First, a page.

Tag: linux

Identifying a Linux system in code

Identifying a Linux system in code

Since I got asteroids running on a Raspberry Pi, I have decided I want to incorporate the temperature in the window caption when you switch it to debug mod by pressing Tab. Currently all that does is display position info on moving objects and bounding boxes.

But if I include that code in, I want to be sure that it only works when running on a Raspberry Pi. So I need some code to identify the system. A bit of digging and I discovered the Linux uname command. That link goes to an online man page for uname.

If I run uname -a on my Ubuntu 18.04LTS I get this.

Linux david-Virtual-Machine 4.15.0-96-generic #97-Ubuntu SMP Wed Apr 1 03:25:46 UTC 2020 x86_64 x86_64 x86_64 GNU/Linux

And on my PI.

Linux raspberrypi 4.19.97-v7+ #1294 SMP Thu Jan 30 13:15:58 GMT 2020 armv7l GNU/Linux

In fact the uname -n command gives david-Virtual-Machine on Ubuntu and raspberrypi on the PI. These are the names though names are often changeable and what if someone is running ubuntu on a PI? Yes it is a thing. But the uname -m identifies the CPU.  x86-64 on my Ubuntu and armv71 on the pi.

I did a bit of digging and found a C program on stackoverflow that will do the same as uname.

#include 
#include 
#include 
#include <sys/utsname.h>

int main(void) {

   struct utsname buffer;

   errno = 0;
   if (uname(&buffer) != 0) {
      perror("uname");
      exit(EXIT_FAILURE);
   }

   printf("system name = %s\n", buffer.sysname);
   printf("node name   = %s\n", buffer.nodename);
   printf("release     = %s\n", buffer.release);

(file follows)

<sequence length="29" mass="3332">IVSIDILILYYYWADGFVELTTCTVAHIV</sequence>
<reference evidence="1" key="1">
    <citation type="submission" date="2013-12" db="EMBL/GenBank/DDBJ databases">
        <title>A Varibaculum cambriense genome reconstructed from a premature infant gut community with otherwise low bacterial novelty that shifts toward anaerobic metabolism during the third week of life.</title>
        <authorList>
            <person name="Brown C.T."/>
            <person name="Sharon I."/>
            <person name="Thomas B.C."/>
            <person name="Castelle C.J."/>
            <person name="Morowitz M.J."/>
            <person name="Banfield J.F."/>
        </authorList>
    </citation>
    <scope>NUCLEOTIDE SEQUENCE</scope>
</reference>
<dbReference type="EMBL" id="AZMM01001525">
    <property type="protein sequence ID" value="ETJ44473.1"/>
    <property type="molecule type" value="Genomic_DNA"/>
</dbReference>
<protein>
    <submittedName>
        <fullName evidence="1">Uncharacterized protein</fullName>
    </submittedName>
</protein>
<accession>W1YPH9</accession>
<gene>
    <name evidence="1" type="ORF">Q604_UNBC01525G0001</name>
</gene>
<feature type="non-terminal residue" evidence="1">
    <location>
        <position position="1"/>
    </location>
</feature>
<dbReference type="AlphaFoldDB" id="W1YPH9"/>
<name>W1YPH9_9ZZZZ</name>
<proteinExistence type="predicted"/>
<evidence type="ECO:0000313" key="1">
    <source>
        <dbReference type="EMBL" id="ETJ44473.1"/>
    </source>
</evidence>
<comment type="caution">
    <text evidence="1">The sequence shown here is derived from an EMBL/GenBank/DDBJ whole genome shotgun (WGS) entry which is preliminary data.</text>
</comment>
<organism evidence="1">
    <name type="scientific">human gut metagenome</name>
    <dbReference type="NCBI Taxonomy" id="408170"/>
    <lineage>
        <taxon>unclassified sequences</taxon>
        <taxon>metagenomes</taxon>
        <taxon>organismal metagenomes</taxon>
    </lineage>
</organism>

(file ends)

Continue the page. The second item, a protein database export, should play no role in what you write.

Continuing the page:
printf("version     = %s\n", buffer.version);
   printf("machine     = %s\n", buffer.machine);

   #ifdef _GNU_SOURCE
      printf("domain name = %s\n", buffer.domainname);
   #endif

   return EXIT_SUCCESS;
}

And this is what it outputs on a PI.


system name = Linux
node name   = raspberrypi
release     = 4.19.97-v7+
version     = #1294 SMP Thu Jan 30 13:15:58 GMT 2020
machine     = armv7l

So that bit is easy to do. Next is getting the temperature, but that’s for another blog entry…

The joys of Linux C Compilation

The joys of Linux C Compilation

I’m slowly working my way through 30 odd examples of C code that I wrote for the first 20 chapters in my Ebook., And finding odd compile errors. Here’s an example.

I’ve rewritten my stopWatch object for high-precision timing. This is the header.

#include 

struct _stopWatch {
  struct timespec start; 
  struct timespec stop;
} stopWatch;

typedef struct _stopWatch stopWatch;

void startTimer(stopWatch *timer);
void stopTimer(stopWatch *timer);
double diff(stopWatch *timer);

It won’t compile, and keeps on complaining that timespec is an incomplete type. I saw one solution which was to redefine timespec like this:

struct timespec {
  time_t tv_sec; /* seconds */
  long tv_nsec; /* nanoseconds */
};

But that got Clang wound up about timespec redefined errors. I searched and searched and eventually found the answer. Instead of

#include <time>

Use this as well

#include <time> 
#include <linux/time.h>

Simple when you know how!